Indian business leader Ravi Chaudhry has written the best handbook for corporate executives in years, "Quest for Exceptional Leadership: Mirage to Reality," (Sage 2011.) Chaudhry, who heads CeNext Consulting and Investment in Delhi, takes a global, long-term look at our rapidly evolving societies and their economies. He sees the crises of Western finance in 2007-2008 as a turning point that can lead to positive change.
Chaudhry maps the contours of the new movements within finance to re-shape the architecture and rewrite the rules for business success: from new curricula in business schools to new metrics beyond failing models of asset valuation, risk analysis and conventional accounting to overhauling national accounts beyond GDP to more realistic measures of sustainability and progress. He focuses on seven key groups of change agents now leading the charge. Chaudhry sees all these changes as based on a new realism – included in earlier doctrines and longer-term models devised for an earlier time in our history. He terms as "mirages" the economics of short-termism adopted by many CEOs and corporate boards, as well as asset managers, trustees of institutional investments. He points out that many politicians are still operating under these mirages and control the debate and reporting in commercial mass media.
Chaudhry's call for exceptional leadership is that based in the new realities of our multi-polar world – beyond the trite formulas of the business and financial media and recipes of many consultants for short-term success. We in the West need to take off our cultural blinders and hear what the many brilliant new voices from India, China and Brazil are saying. Chaudhry comes out of an Indian tradition based on longer time horizons, suffused with religious traditions of Hinduism, Buddhism, Islam, Zoroastrianism – all rooted in values beyond the money coefficients measuring Western success. Such mind-stretching perspectives may require asset managers and day-traders to take a deep breath, slow down and exercise a different kind of self-discipline.
In laying out his criteria for exceptional leadership, Ravi Chaudhry is precise, with hundreds of examples illustrating his strategies and recommendations, many unfamiliar to traders in London or Wall Street. He cites leaders including Ratan Tata, CEO of India's Tata Group, founded in 1868; Erling Lorentzen of Aracruz Celulose, Brazil, founded in 1967; N. R. Narayana Murthy, CEO of Infosys (INFY), India, founded in 1981, and the shareholders of hugely successful cooperatives: Britain's £9 billion Cooperative Group, Ltd, with 4.5 million members, 87,000 employees and 26 corporate members covering food, travel, banking, insurance, pharmacy, legal services and investments, and the 50 year-old Gujarat Cooperative Milk Marketing Federation LTD, India's largest food marketer with annual sales of US $1.5 billion.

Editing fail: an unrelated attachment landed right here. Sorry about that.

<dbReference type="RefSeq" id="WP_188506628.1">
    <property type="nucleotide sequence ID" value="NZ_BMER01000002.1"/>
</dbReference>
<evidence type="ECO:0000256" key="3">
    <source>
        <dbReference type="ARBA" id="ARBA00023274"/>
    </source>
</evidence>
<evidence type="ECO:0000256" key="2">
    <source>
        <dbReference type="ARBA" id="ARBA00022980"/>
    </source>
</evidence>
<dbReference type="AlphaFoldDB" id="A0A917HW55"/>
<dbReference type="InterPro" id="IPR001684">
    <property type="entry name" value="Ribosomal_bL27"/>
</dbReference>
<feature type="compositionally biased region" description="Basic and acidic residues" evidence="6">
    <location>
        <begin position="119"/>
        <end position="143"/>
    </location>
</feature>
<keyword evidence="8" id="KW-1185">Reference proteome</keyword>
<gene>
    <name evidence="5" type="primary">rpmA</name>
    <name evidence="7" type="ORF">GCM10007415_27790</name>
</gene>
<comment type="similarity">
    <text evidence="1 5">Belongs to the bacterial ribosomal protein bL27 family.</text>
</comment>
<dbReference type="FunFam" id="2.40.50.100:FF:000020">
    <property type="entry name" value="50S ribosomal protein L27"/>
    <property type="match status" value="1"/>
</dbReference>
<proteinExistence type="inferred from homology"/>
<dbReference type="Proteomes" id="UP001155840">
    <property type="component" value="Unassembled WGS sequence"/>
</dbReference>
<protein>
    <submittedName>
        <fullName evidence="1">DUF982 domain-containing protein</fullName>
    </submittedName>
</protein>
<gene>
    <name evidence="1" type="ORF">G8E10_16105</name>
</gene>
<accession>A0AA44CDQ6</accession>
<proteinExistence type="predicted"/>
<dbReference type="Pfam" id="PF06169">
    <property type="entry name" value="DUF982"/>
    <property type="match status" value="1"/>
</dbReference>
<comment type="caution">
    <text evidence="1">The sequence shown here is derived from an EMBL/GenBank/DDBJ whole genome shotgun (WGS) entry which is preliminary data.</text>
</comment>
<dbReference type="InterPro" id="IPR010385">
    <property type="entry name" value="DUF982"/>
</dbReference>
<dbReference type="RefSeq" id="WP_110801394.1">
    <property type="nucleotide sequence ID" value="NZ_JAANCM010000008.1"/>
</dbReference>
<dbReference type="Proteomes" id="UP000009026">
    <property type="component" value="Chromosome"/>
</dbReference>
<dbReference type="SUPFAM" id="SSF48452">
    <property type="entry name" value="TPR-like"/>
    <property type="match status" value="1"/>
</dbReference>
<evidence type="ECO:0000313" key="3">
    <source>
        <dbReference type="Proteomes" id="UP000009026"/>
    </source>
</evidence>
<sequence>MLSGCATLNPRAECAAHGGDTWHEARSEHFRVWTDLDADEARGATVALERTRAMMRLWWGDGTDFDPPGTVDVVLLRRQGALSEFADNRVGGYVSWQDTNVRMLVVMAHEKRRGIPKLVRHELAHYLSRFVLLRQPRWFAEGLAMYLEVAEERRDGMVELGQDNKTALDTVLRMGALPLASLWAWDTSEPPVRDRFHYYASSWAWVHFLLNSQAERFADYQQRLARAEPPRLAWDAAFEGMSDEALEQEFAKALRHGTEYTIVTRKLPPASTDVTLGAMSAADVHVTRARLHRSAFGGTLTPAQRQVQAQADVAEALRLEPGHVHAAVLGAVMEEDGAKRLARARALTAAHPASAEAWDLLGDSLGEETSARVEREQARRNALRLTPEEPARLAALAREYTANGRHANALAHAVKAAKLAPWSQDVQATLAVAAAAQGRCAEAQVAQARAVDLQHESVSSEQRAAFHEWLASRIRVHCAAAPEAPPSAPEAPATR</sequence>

Why should traders and asset managers expand their awareness of these unfamiliar business models? So as not to be blind-sided by the next social networking success after LinkedIn (LNKD) and the Angie's List IPO or the "wikinomics" models described by Don Tapscott, now changing old multi-nationals like IBM from within; or the open-source models of Red Hat and the new "Wealth of Networks" we cover at Ethical Markets Media (USA and Brazil).
These unfamiliar business models presage the next evolution in economies and finance, summarized at our expert meeting in 2010 and our statement on Transforming Finance. Asset managers are constantly searching for new asset classes: for example, forests, agricultural land in Africa and other emerging economies. We are all seeking beyond ETFs in commodities now oversold; markets in carbon offsets that are rigged and as sovereign debts move into uncharted waters. Many business models based on externalizing costs to taxpayers and society are being unmasked. The Information Age is still morphing into the new Age of Truth as I have predicted. Ravi Chaundhry is one of the new voices showing new ways ahead.
Disclosure: I have no positions in any stocks mentioned, and no plans to initiate any positions within the next 72 hours.